This week, by sheer coincidence, audiences will get two chances to see Madison native Sarayu Blue show just how funny she can be.
And in the wildly different ways she can be funny.
On Thursday, Blue will make her third appearance on the CBS comedy “The Unicorn,” starring Walton Goggins (“Justified”) as a widower cautiously re-entering the dating scene. Blue has a pivotal recurring role as Anna, the first woman Goggins’ character has really fallen for since his wife died. It’s a grounded and humane performance, and Blue and Goggins have a charming romantic chemistry onscreen.
“It is a really, really sweet storyline between the two of them and Walton is just a pure delight to work with, truly,” Blue said in a recent phone interview. “I mean, that whole cast is just so welcoming and wonderful in every way.”
Then on Friday, viewers can see Blue on the Netflix’s “Medical Police,” a deadpan goofy series with the same creative DNA as the movie “Wet Hot American Summer” and the Adult Swim series “Children’s Hospital,” which shares several characters with “Medical Police.”
Blue plays Sloane McIntyre, a Centers for Disease Control super-agent helping doctors (Erinn Hayes and Rob Huebel) track down a global pandemic, and she gets to bark orders like “Wheels up in five!” and punch out terrorists. (For Blue, who took martial arts lessons at Capital City Karate as a girl, "it’s a dream come true.”)
“Anna is this very fleshed-out, dimensional, fun, free-spirited human, whereas Sloane McIntyre is really written pretty dry and preposterous,” Blue said. “She's got a line where she says, ‘Press my helicopter pants!’ and they're really just pants, right? It's just so preposterous.”
Having two very different roles airing one day apart showcases not only Blue’s versatility, but how the Madison West graduate’s career has continued to evolve in Hollywood in recent years. She also had a supporting role playing John Cena’s wife in the comedy “Blockers,” and most significantly, led her own NBC comedy show “I Feel Bad.”
While that 2018 show only lasted one season, it was considered a big step forward for South Asian representation on television, and the positive reception has allowed her to be more selective in picking roles. She’s also seeing slow but steady progress in the type and quality of roles she’s getting as an Indian-American actress in Hollywood.
“I don’t know if I would have been able to do those roles before or not,” she said. “What I do know is that I’ve enjoyed doing them. They were really dimensional and interesting and weird and fabulous.”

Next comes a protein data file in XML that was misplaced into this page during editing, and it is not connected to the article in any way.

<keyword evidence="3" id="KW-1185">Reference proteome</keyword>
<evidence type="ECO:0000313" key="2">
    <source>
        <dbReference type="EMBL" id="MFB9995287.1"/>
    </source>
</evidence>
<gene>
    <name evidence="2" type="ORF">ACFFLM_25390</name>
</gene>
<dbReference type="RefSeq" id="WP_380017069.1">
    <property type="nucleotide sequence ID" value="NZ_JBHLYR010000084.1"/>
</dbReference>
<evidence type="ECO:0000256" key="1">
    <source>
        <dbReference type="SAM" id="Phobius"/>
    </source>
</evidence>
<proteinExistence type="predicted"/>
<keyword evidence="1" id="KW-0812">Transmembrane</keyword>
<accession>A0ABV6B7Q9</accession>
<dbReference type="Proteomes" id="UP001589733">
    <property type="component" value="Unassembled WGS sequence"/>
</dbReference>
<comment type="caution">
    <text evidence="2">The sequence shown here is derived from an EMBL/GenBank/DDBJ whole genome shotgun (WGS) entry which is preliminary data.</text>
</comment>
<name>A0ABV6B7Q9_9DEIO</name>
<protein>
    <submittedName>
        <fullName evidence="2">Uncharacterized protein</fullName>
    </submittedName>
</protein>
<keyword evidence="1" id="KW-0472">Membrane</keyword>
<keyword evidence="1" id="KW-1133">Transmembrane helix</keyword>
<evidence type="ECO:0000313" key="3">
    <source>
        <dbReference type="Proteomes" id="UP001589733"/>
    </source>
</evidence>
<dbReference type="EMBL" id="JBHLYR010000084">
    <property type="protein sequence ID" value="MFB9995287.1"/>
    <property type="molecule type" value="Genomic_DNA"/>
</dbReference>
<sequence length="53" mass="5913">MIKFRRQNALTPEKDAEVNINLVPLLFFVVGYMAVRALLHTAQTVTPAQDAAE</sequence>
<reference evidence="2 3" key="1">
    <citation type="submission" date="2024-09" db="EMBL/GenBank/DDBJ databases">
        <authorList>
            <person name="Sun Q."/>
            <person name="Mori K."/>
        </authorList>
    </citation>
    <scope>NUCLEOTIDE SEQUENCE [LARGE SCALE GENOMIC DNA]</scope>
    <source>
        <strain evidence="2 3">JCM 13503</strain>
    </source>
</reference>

Blue said she grew up with a love of storytelling. Both of her parents worked at the University of Wisconsin-Madison — her father was a professor, while her mother also taught at the university and writes short stories.
But she didn’t even think about acting until, at age 15, she auditioned for a production of “Pippin” at West.
“I just remember having the time of my life and thinking, ‘Why would I do anything else?’ And that feeling stuck with me. I continued to be in love with it, right? Because I think you either love it or you don't, or you love it and it's not possible. And so I was lucky that I got to keep fighting for it. And then it worked out eventually.”
Like any actress who just arrives in Los Angeles, Blue took almost any roles she could get — her early credits include bit parts as “Nurse #1,” “TV Reporter” and “Assistant Pharmacist.” She got her first recurring role in 2010 on the TV series “Sons of Tuscon,” and then her first regular series role on the David E. Kelley medical drama “Monday Mornings” in 2013.
The roles steadily got better and larger, but it was “I Feel Bad” that really changed everything. The lead role of the Amy Poehler-produced series, about a woman juggling career and family, was not originally written for a South Asian lead. But the producers liked Blue so much they retooled the show around her.
“It was definitely a pivotal experience in my career,” she said. “It was an enormous opportunity to be in a situation where the role wasn't originally written for a South Asian American woman, to just go in a room and audition and have them say, ‘Yeah, we're going to go this route with it’ was an enormous amount of progress. It was a really exciting shift to get to be a part of.”
Blue said she’s encouraged to see so many opportunities opening up for women of color, both in front of and behind the camera, although change comes slowly, and movies and television have a long way to go.
“It is exciting to know that there is much more awareness around inclusion, much more awareness around making sure we're getting stories told, and looking for stories to tell,” she said. “I think that in itself is an important and exciting thing to see happen.”
In order to keep those opportunities coming, for herself and others, Blue is starting to shift into producing and developing work herself.
“It’s important to me to keep the momentum going of seeing women of color in dimensional and interesting roles,” she said. “So I can't always be selective, but certainly that's a priority to me. I'm interested in uplifting that kind of work. I'm interested in being a part of that kind of work. And I'm interested in, if possible, developing that kind of work.”